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Puerto Rico Just Defaulted on Its Debt

The island has declared that the roughly $72 billion in public debt that it owes is not payable, and Monday's default on bond payments adds urgency to its stated intention to restructure the debt.
August 4, 2015, 2:40pm
Imagen por Joe Raedle/Getty Images

Puerto Rico failed to make a $58 million bond payment in full on Monday, sending the US territory into default a month after its governor declared that the roughly $72 billion in public debt that it owes was not payable.

Melba Acosta Febo, the president of the Government Development Bank for Puerto Rico, said in a statement that the territory's legislature had not appropriated enough funds to pay the service on its Public Finance Corporation bonds. Using what little money was available, Febo said that the PFC paid a token amount — roughly $628,000 — of the $58 million that was due to investors on Monday.

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"This was a decision that reflects the serious concerns about the commonwealth's liquidity in combination with the balance of obligations to our creditors and the equally important obligations to the people of Puerto Rico to ensure the essential services they deserve are maintained," Acosta said in a statement.

Related: Puerto Rico Says It Can't Pay Debts, Others Claim That 'Crisis Looms'

Though Puerto Rico fulfilled several debt payments following Gov. Alejandro García Padilla's announcement in late June, officials made clear that continuing to do so across all its debts without restructuring them was, in their view, impossible. PREPA, the island's heavily indebted electric power authority, was only able to meet a $400 million payment in early July by borrowing from bond insurers who stood to have their policies triggered by a default — an unorthodox and desperate means of kicking the can down the road.

Monday's default on the PFC bonds is likely to add urgency to the government's stated intention to restructure, possibly by lowering interest rates or drawing out maturities over more years, giving the island more time to pay. Many investors, including a vocal set of hedge funds that have swooped in to buy the island's debt in recent years, oppose such measures and claim that the island can in fact pay its bonds on time.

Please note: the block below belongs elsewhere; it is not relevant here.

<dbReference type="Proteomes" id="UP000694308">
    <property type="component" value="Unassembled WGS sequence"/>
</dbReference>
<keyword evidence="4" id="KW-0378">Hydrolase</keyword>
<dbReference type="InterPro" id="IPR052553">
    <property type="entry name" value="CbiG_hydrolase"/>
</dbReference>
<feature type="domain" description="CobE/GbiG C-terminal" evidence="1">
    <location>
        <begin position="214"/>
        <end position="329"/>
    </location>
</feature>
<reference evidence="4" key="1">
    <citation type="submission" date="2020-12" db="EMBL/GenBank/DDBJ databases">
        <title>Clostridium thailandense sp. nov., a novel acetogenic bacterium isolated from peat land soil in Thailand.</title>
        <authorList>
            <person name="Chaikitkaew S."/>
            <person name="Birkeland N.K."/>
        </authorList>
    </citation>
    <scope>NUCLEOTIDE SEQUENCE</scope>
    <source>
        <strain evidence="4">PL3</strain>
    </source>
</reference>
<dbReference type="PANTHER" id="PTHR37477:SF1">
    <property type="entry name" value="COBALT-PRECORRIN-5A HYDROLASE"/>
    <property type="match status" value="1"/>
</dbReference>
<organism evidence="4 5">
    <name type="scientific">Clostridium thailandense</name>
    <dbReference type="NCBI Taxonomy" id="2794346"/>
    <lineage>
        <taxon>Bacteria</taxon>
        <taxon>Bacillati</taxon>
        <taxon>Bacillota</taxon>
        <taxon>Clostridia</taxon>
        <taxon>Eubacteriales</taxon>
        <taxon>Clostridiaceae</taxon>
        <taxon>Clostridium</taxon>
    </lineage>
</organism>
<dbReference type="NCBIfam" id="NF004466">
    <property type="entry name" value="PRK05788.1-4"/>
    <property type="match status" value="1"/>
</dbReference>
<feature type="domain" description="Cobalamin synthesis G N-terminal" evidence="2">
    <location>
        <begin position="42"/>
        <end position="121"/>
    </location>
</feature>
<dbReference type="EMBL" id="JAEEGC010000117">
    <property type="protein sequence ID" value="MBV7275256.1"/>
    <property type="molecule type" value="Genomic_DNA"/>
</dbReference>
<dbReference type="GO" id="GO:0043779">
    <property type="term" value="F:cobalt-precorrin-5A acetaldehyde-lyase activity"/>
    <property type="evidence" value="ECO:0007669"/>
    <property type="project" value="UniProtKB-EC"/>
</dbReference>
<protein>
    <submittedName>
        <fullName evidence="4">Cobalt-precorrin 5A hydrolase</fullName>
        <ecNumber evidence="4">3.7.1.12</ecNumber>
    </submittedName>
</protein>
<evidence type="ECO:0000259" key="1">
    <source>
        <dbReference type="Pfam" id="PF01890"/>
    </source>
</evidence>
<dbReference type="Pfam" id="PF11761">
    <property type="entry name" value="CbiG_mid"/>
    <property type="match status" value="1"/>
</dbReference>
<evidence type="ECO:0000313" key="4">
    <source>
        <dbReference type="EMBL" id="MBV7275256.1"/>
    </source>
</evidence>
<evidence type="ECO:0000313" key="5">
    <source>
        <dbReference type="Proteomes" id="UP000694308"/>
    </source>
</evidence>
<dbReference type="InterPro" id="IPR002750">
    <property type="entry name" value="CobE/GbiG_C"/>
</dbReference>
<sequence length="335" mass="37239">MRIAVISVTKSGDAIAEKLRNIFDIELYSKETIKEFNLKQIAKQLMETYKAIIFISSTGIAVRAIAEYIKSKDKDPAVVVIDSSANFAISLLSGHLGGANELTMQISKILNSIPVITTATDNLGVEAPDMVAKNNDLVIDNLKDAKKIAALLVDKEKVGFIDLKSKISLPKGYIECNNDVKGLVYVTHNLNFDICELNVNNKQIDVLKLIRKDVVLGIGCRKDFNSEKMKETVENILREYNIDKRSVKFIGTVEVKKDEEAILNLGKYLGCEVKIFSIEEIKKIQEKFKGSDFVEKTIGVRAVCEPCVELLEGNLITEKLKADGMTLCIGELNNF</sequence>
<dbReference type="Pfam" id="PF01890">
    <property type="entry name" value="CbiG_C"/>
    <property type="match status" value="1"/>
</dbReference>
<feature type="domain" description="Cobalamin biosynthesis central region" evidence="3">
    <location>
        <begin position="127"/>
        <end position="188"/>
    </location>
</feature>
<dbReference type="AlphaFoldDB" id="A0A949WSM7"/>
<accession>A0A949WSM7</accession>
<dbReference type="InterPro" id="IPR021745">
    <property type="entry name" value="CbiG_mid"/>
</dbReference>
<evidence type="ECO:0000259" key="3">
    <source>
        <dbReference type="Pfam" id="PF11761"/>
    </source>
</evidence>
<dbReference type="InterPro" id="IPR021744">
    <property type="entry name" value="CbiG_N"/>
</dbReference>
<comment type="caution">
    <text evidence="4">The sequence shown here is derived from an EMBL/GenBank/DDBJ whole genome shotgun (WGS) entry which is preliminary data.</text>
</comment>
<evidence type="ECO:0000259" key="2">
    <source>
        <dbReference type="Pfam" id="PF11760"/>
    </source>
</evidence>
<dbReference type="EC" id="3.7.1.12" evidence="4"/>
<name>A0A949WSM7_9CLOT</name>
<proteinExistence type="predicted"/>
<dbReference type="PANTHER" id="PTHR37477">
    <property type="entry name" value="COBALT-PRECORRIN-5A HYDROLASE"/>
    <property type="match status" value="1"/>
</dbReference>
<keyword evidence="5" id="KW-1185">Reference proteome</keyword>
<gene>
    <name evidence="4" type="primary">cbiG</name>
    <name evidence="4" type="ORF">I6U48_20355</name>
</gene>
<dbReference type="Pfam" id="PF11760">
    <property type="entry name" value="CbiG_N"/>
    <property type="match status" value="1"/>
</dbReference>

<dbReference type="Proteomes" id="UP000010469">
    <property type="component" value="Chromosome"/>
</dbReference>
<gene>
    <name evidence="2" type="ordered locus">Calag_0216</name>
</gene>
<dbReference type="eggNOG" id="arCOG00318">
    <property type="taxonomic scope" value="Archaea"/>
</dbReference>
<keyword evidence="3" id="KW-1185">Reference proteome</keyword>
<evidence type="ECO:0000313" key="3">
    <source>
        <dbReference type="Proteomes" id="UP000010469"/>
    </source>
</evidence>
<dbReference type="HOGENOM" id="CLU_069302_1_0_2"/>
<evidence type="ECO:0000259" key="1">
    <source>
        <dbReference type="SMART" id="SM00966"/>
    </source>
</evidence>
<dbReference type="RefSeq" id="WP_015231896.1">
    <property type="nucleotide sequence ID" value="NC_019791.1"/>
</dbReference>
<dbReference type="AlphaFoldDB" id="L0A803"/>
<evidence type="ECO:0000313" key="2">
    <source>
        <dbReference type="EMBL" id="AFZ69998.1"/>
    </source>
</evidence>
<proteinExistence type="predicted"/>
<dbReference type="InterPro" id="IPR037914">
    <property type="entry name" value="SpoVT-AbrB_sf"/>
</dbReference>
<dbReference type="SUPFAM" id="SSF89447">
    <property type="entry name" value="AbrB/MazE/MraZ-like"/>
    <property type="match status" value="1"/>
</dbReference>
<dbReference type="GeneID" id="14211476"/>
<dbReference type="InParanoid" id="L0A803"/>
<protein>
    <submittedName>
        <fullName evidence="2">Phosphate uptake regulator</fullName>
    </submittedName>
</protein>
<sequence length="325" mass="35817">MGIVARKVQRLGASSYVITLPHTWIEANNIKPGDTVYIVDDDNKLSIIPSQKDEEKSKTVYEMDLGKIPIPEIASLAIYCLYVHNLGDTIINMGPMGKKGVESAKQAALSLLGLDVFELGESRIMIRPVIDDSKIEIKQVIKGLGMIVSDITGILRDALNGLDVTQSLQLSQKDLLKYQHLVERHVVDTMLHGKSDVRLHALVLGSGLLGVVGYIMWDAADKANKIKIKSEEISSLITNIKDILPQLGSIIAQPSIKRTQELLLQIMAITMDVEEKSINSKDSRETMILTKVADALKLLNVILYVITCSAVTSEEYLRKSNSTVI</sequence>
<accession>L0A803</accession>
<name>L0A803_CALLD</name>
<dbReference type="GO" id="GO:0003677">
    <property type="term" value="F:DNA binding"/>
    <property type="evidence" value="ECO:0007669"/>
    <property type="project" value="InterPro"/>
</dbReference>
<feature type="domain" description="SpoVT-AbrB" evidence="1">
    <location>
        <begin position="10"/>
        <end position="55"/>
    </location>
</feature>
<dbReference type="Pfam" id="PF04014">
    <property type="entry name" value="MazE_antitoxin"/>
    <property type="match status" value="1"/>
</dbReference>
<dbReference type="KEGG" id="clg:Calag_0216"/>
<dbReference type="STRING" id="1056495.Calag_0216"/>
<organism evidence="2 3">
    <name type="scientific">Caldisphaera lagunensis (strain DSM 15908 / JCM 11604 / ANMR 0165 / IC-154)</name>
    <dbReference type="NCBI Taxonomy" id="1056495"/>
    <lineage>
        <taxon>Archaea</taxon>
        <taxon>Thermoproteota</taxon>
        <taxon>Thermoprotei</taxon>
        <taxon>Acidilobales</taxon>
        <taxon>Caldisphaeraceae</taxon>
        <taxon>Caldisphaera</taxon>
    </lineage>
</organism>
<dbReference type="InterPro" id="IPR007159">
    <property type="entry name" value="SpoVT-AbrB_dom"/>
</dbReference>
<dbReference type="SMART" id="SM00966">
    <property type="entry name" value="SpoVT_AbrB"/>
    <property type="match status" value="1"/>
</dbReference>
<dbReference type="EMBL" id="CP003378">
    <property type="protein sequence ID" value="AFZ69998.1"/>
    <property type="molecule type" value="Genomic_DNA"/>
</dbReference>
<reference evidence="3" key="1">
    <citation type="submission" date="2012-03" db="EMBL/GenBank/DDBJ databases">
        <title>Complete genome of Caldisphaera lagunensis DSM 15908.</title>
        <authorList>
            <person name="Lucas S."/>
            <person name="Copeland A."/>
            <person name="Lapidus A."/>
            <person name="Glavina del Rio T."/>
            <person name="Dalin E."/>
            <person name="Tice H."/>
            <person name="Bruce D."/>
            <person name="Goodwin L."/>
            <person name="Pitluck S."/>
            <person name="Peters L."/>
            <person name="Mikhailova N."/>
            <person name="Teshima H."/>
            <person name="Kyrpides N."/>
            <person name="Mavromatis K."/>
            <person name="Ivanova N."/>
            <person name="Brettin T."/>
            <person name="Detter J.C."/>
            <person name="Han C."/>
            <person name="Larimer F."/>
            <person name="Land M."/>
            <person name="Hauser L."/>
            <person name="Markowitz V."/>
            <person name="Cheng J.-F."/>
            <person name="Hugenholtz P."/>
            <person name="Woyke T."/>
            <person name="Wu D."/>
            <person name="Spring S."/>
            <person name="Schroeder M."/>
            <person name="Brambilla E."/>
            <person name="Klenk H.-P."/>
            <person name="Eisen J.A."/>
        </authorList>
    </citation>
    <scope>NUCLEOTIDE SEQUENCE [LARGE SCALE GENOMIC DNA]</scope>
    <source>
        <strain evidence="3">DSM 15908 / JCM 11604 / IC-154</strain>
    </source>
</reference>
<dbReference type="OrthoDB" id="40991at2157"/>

(Photo by Joe Shlabotnik)

A hedge fund-financed study last week determined that Puerto Rico could avoid default in part by severely cutting public spending on expenditures like education and Medicaid benefits. Government officials downplayed the hedge fund report, which they said prescribed austerity beyond what they have already employed, and which would only worsen the island's plight.

Related: Why Are So Many Young Puerto Ricans Leaving Home?

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Both a cause and symptom of Puerto Rico's economic crisis has been a mass exodus of its residents in recent years to the mainland United States, shrinking the island's population to just 3.5 million. Conditions for those who remain have grown increasingly dire. More than 40 percent of the island's residents live below the poverty line, and Puerto Rico's 12.4 percent unemployment rate is more than double the overall figure in the US.

But even these numbers underplay the level of malaise on the island — because so few are looking for work, or work in grey areas of the economy, only around 40 percent of working-age adults are officially employed.

A government-commissioned report chaired by former IMF official Anne Krueger that was issued in conjunction with García Padilla's announcement suggested that Puerto Rico's debt spiral would only worsen without concessions from bondholders.

Because Monday's default only concerned the legislature-backed PFC bonds, it appeared that the government was attempting to prioritize certain payments as it attempts to broker negotiations with its lenders. Other bonds, such as those backed by tax revenues, offer bondholders greater legal recourse in the event of a default.

Related: Puerto Rico Really Wants to Declare Bankruptcy — But It Can't

Unlike in the US, Puerto Rico's municipalities and public corporations cannot file for Chapter Nine bankruptcy protection, a capability that its leaders have called on Congress to provide. Bills that would establish this have been introduced in both the House and Senate, but face likely opposition.

Follow Samuel Oakford on Twitter: @samueloakford